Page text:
Movies that have no redeeming social value may be inundated with charges of poisoning the culture: a valid argument. But critics usually offer such films an escape clause, based on a simple standard. Does a given movie fulfill its promise to the audience, in terms of violent action, sexiness, novelty, and/or humor? If a movie is prepared to their taste, some critics will abide stupidity or at least recognize the audience's appetite for dumb fun.
Crank almost has enough of the right stuff to get a pass, but not quite. Jason Statham (The Transporter) plays Chev Chelios, a pro hitman who wakes up to discover that he's been marked for death by a rival. Injected with a Chinese poison, Chev is supposed to die within the hour, but he learns from his doctor (Dwight Yoakam!) that he can slow the poison by keeping his heart rate up and producing adrenaline. Oookay.
Naturally, "Chevy" takes this Speedy premise as an excuse to drive fast, brawl, murder, guzzle Red Bulls, snort medicinal-use cocaine, shoot up an overdose of epinephrine, and give his girlfriend the high hard one on a crowded Chinatown street. And since the title D.O.A. was already taken (by two movies with the same dead-man-on-a-revenge-kick plot), we get...Crank.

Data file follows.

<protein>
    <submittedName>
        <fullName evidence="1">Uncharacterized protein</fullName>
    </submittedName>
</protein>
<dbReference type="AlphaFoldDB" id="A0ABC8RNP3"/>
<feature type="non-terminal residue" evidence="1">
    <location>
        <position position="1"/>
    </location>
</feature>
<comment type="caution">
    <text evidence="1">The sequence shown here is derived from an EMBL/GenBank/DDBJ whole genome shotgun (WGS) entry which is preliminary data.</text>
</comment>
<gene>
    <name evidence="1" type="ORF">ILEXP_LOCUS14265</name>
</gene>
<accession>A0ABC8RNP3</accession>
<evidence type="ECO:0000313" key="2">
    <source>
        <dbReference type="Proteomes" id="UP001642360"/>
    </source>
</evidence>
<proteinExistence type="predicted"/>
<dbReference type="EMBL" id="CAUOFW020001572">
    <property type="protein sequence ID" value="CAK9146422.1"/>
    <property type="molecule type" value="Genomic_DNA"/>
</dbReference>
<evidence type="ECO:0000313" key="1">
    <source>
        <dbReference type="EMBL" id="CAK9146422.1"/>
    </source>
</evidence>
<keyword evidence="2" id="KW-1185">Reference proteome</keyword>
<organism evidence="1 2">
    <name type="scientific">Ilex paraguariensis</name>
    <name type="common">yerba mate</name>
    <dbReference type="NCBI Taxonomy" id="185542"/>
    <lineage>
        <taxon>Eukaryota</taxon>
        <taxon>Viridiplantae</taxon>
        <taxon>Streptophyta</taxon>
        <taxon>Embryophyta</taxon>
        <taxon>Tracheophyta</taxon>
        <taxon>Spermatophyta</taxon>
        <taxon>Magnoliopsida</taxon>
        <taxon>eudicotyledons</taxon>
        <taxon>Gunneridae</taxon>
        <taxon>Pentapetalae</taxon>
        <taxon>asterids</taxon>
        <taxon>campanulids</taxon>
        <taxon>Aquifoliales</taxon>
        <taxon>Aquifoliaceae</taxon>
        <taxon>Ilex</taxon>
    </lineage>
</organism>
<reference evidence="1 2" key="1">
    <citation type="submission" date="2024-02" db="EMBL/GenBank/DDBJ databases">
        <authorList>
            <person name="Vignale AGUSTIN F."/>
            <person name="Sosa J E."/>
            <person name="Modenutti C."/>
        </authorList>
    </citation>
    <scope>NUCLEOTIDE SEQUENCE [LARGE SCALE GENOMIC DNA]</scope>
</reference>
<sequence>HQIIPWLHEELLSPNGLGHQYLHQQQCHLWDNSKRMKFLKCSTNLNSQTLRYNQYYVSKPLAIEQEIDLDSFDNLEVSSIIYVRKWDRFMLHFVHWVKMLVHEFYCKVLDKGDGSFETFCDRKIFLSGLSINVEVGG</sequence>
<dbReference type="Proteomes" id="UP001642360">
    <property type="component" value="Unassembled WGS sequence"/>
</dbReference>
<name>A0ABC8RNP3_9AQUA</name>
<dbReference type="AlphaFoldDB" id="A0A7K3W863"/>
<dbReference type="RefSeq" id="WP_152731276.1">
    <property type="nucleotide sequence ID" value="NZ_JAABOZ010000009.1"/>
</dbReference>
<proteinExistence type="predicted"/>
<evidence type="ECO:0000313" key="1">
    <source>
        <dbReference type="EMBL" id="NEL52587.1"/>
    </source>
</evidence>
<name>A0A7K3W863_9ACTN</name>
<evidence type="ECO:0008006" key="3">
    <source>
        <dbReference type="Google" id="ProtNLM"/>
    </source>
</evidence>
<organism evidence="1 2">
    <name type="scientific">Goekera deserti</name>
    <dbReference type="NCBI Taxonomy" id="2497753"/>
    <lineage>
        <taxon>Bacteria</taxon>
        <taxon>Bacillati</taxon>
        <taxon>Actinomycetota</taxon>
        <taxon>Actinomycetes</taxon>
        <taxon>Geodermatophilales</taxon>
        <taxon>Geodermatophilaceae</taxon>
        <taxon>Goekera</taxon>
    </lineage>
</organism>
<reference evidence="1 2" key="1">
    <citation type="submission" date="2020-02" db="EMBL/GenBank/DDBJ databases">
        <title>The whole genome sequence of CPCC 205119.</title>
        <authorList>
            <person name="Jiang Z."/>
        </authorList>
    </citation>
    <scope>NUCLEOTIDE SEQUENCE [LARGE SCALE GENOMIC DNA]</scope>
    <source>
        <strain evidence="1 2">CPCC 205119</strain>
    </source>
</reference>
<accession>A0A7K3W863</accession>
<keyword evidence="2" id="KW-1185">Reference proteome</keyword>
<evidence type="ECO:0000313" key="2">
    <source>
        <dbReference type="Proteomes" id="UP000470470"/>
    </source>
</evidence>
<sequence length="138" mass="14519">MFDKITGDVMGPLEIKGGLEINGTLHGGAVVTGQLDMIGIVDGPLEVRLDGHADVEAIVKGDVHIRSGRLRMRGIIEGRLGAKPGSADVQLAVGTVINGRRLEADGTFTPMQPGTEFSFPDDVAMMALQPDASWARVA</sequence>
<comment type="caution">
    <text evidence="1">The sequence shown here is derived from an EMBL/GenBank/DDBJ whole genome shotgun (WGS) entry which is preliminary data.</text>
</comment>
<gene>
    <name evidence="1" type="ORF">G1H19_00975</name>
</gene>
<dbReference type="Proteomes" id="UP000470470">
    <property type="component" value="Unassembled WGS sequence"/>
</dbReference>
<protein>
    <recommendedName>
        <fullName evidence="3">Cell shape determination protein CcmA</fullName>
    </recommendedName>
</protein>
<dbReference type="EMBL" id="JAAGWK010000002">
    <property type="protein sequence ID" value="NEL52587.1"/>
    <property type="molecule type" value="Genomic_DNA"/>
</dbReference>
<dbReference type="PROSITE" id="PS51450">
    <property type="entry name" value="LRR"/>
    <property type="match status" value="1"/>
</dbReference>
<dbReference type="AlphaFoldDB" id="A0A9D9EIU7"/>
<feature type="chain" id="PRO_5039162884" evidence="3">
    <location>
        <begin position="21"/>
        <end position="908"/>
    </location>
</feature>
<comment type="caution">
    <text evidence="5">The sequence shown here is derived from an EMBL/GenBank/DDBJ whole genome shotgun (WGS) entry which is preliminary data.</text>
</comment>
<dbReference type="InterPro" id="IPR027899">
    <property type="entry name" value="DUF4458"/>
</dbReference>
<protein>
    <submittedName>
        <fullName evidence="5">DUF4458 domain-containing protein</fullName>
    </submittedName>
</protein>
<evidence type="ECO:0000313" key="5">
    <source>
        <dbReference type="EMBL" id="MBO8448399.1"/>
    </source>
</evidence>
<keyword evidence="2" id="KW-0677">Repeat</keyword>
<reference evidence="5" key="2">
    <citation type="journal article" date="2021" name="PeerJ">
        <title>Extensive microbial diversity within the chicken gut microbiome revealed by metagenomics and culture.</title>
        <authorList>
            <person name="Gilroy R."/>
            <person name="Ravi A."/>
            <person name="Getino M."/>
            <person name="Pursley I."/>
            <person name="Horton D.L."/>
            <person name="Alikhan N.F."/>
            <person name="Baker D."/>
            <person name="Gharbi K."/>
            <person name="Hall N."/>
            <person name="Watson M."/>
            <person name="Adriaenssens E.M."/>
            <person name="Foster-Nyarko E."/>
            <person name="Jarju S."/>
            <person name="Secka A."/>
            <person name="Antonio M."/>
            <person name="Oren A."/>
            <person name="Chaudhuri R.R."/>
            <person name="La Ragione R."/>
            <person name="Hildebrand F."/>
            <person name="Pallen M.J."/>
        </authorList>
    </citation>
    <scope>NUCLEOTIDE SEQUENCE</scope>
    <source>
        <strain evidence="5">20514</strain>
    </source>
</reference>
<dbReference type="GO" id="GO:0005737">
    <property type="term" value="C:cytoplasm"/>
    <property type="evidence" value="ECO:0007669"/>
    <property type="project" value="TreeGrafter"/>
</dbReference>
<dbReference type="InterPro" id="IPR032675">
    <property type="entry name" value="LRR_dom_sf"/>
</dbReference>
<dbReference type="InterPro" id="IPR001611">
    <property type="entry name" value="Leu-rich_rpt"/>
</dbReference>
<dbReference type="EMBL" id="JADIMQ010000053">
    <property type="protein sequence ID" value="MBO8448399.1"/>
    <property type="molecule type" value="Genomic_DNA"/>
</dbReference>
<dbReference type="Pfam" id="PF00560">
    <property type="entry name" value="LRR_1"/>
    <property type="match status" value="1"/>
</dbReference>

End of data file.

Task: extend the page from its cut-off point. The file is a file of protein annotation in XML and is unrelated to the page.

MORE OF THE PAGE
Writer-directors Mark Neveldine and Brian Taylor tell their tale in a hyperbolic comic-book style even more extreme than that of Wayne Kramer's Running Scared: it's as hyper and realistic as a Road Runner cartoon. POV shots, C.S.I. zoom-ins to Chev's pounding heart, extreme angles, liberal use of split screen, and adrenalized, skip-frame editing contribute to the action-movie-on-crank vibe. It's a "ride movie"—an undiluted action-chase pic that crowd-pleases with its trashy, audacious, nasty-as-it-wants-to-be 'tude.
It's also a movie for hooligans, and do we really want to encourage them? Crank embraces suspicion of everyone who's not a kick-ass white male: women, who are painted as ditsy sex toys (Amy Smart plays Chevy's hot girlfriend, who worries about a lost purse during a firefight); Latinos, Asians, and African Americans (in need of a bit of the ultraviolence, Chev announces, "I'm gonna kick some black ass"); and gays, represented by a friendly—but mincing and helpless—drag queen (Efren Ramirez of Napoleon Dynamite) destined to be a victim of violence.
Aside from Speed-meets-D.O.A., Crank suggests the offspring of A Fish Called Wanda and The Transporter, with violence that's resolutely sadistic. At one point, Statham lops the hand off of a baddie, and asks his victim, "How friggin' awesome was that?" Of course, he's speaking to the audience. In a gag we see coming at least a half-hour ahead of time, Chev starts pawing his girlfriend—it's uncomfortably close to rape—while exhorting her, "Save my life!" (with sex).
In the saving grace column, Crank often translates its shocks into laughs, making musical allusions both stupid ("Achy Breaky Heart") and amusingly ironic ("Everybody's Talkin'") and generally grabbing for the Snakes on a Plance camp gusto. "I must be the...genius of sick," exults the baddie, just before likening himself to Shakespeare. Well, he was half-right.